The ​'Motte & Bailey' meme reveals what's wrong with political arguments in 2020

This medieval-themed meme highlights a shady yet all too common rhetorical move people make in arguments.

Credit: MotteAndBaileyMemes/Big Think
  • The "Motte and Bailey Doctrine" was developed by philosopher Nicholas Shackel.
  • It describes a rhetorical move in which an arguer advances an indefensible opinion, but when challenged falls back upon a similar yet easier-to-defend opinion.
  • Motte-and-baileys have become a weapon of choice in political and culture-war arguments.
Keep reading Show less

5 things that happen to your brain when you learn a new language

Never has the bar to entry been so low and the recognized benefits so high.

Credit: Digital_Art_Studio / Shutterstock
  • Learning a new language has been shown to sharpen your cognitive abilities while helping stave off dementia as you age.
  • A University of Chicago study found that businesspeople make better decisions when weighing problems in a non-native tongue.
  • Juggling multiple languages lets bilingual speakers switch between tasks with less stress and more control than monolinguists.
Keep reading Show less

This is how you overcome a language barrier

Don't worry about grammar rules at first. They'll only trip you up.

  • Learning a language can be a tricky process, but it's important to remember that it is a process.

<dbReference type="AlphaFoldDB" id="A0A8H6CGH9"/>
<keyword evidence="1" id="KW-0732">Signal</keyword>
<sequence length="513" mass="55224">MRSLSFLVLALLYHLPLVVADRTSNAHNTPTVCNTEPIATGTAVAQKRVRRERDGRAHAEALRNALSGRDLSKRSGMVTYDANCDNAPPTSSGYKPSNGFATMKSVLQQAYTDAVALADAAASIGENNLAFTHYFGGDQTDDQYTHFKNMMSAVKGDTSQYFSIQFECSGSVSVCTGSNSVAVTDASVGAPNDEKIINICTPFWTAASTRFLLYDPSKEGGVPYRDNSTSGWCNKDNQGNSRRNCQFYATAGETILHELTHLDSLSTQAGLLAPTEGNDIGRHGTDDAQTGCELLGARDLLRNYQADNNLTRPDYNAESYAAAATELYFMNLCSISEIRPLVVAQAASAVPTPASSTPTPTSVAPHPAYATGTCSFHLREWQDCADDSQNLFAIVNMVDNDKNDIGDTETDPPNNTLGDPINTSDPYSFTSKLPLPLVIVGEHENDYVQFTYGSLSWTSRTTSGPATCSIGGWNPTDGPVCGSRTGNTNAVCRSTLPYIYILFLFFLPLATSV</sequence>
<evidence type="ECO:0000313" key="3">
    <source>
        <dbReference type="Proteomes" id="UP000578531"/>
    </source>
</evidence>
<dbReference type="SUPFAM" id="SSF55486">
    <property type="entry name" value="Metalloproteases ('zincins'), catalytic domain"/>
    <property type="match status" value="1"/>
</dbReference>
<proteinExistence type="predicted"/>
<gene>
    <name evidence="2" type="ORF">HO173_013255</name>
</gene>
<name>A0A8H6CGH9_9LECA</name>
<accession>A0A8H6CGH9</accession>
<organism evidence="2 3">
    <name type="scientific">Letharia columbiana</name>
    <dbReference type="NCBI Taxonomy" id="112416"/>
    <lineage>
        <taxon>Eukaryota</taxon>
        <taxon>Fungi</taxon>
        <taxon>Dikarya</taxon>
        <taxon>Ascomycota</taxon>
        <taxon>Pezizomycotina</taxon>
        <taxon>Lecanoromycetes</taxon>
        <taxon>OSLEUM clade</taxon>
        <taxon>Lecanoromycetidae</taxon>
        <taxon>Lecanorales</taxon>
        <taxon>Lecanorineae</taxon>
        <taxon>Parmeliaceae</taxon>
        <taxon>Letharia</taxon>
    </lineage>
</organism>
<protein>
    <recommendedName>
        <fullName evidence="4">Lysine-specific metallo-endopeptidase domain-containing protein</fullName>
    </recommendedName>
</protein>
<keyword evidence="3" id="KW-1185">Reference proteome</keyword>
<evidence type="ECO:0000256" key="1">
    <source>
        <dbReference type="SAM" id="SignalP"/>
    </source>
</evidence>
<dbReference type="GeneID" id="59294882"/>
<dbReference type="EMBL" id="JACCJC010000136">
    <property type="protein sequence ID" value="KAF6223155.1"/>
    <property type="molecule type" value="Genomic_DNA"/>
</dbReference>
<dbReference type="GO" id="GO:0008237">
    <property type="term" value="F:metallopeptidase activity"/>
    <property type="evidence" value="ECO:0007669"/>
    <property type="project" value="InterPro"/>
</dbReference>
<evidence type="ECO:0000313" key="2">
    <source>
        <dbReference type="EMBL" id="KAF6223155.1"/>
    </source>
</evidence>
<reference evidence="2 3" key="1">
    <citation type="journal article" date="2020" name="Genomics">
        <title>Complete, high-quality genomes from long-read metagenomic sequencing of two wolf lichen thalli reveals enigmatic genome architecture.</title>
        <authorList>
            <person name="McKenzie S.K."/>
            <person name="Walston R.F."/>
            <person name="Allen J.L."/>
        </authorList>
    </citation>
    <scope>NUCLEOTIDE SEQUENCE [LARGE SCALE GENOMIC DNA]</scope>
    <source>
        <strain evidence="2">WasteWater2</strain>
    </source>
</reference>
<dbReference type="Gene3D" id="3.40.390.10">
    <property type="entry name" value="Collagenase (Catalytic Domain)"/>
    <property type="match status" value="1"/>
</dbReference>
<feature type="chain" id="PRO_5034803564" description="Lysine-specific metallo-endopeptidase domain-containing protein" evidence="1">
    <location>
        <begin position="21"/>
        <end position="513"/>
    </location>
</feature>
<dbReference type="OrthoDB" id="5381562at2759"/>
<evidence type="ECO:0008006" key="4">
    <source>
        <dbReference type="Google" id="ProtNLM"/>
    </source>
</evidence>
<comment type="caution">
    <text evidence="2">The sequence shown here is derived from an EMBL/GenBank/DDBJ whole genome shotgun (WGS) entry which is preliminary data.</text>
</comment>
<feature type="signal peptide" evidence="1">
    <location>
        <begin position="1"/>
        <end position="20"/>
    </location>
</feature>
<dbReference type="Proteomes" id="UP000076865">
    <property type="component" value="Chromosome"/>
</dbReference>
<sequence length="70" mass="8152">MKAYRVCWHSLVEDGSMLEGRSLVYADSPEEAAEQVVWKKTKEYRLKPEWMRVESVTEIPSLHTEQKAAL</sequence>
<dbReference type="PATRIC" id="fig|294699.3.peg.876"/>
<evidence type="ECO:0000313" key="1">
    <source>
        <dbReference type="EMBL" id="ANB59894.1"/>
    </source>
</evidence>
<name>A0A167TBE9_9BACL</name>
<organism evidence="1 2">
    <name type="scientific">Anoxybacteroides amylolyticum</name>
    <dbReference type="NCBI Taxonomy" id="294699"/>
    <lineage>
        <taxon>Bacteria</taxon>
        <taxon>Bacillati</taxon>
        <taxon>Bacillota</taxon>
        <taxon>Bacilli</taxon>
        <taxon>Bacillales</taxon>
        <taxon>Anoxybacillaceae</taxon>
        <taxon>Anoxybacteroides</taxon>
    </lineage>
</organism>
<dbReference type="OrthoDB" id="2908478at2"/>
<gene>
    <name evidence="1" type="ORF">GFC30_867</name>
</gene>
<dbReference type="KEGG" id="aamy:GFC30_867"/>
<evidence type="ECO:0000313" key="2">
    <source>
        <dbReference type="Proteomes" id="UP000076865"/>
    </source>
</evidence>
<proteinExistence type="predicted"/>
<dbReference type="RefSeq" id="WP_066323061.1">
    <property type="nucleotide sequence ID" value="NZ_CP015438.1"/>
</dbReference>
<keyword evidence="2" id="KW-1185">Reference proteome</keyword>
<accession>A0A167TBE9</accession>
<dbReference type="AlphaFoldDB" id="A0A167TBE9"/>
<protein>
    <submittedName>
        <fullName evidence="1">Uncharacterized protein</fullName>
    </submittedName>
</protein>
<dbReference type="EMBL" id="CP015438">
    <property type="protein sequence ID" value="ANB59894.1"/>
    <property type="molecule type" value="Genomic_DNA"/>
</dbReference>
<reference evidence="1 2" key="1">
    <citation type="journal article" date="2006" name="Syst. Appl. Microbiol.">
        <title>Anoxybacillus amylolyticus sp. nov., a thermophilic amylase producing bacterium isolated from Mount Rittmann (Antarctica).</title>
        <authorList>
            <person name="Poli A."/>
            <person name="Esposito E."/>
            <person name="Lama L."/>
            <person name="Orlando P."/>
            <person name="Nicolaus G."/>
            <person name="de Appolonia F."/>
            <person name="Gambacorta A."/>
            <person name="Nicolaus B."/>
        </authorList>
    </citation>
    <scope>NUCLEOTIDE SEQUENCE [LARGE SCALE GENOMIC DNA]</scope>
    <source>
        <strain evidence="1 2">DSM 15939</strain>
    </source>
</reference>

• Having learned 20 languages so far, Canadian polyglot and LingQ founder Steve Kaufmann's advice is to not focus on the grammar. Constantly thinking about the rules while attempting to speak only makes it harder.
  • Investing time (often several months) into listening, reading, and practicing words before trying to speak a language will help you feel more comfortable with it. You will make mistakes, but you will learn from them and people will be patient with you.
Keep reading Show less

Learn a new language—super fast. Here’s how.

According to a man that knows more than 20 languages, the key is to start in the middle.

  • Canadian polyglot Steve Kaufmann says there is indeed a fast track to learning a new language. It involves doubling down on your listening and reading.
  • By taking the focus off grammar rules that are difficult to understand and even more difficult to remember, you can instead develop habits by greater exposure to the language. Kaufmann likens the learning process to a hockey stick.
  • In the beginning you make major progress as you climb the steep hill of the hockey stick, whereas the long shaft of the stick is the difficult part. Because you're not seeing day-to-day changes, you might lose motivation. So, stay the course by consuming content that interests you.

Why demonizing Trump supporters destroys democracy

There are ways to engage with someone with whom you don't agree.

  • When you have pre-conceived ideas about a group whose views oppose your own, you risk closing the door to meaningful discourse before it begins.
  • "When you demonize those who voted against you then there's no chance of a democratic debate," argues Yanis Varoufakis, former finance minister of Greece and founder of DiEM25. "You've lost it completely. Then you go into a state of civil war."
  • Varoufakis says that there are two ways of approaching a difference of opinion: external and internal critiques. Focusing on internal critiques as the more fruitful method, Varoufakis explains how using logic to work through one's assumptions to see if they lead to the same conclusions can open up a pathway to conversation.

Keep reading Show less
Quantcast